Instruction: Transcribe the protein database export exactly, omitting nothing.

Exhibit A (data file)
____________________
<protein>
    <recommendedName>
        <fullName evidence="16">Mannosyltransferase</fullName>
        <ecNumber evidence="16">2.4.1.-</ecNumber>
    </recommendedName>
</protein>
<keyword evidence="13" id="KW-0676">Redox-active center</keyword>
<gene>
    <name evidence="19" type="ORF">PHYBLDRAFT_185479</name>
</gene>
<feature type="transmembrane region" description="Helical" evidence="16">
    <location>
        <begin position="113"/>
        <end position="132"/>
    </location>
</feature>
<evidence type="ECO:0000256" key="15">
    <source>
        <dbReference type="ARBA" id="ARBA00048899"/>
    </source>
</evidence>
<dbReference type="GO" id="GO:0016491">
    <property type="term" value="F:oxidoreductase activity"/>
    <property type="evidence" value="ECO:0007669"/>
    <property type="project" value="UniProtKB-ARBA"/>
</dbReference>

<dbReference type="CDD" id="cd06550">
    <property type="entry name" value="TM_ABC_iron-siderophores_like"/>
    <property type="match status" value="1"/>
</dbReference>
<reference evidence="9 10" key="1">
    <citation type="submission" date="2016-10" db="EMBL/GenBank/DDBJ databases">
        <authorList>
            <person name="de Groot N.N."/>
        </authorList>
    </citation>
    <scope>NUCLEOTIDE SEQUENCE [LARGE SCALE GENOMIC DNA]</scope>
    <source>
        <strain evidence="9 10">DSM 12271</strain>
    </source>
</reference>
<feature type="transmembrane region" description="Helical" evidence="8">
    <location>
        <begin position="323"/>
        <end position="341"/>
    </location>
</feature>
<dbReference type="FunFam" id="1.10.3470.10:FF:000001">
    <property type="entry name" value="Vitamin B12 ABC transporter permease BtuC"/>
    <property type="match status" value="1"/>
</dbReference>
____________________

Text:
<protein>
    <recommendedName>
        <fullName evidence="16">Mannosyltransferase</fullName>
        <ecNumber evidence="16">2.4.1.-</ecNumber>
    </recommendedName>
</protein>
<keyword evidence="13" id="KW-0676">Redox-active center</keyword>
<gene>
    <name evidence="19" type="ORF">PHYBLDRAFT_185479</name>
</gene>
<feature type="transmembrane region" description="Helical" evidence="16">
    <location>
        <begin position="113"/>
        <end position="132"/>
    </location>
</feature>
<evidence type="ECO:0000256" key="15">
    <source>
        <dbReference type="ARBA" id="ARBA00048899"/>
    </source>
</evidence>
<dbReference type="GO" id="GO:0016491">
    <property type="term" value="F:oxidoreductase activity"/>
    <property type="evidence" value="ECO:0007669"/>
    <property type="project" value="UniProtKB-ARBA"/>
</dbReference>

<dbReference type="CDD" id="cd06550">
    <property type="entry name" value="TM_ABC_iron-siderophores_like"/>
    <property type="match status" value="1"/>
</dbReference>
<reference evidence="9 10" key="1">
    <citation type="submission" date="2016-10" db="EMBL/GenBank/DDBJ databases">
        <authorList>
            <person name="de Groot N.N."/>
        </authorList>
    </citation>
    <scope>NUCLEOTIDE SEQUENCE [LARGE SCALE GENOMIC DNA]</scope>
    <source>
        <strain evidence="9 10">DSM 12271</strain>
    </source>
</reference>
<feature type="transmembrane region" description="Helical" evidence="8">
    <location>
        <begin position="323"/>
        <end position="341"/>
    </location>
</feature>
<dbReference type="FunFam" id="1.10.3470.10:FF:000001">
    <property type="entry name" value="Vitamin B12 ABC transporter permease BtuC"/>
    <property type="match status" value="1"/>
</dbReference>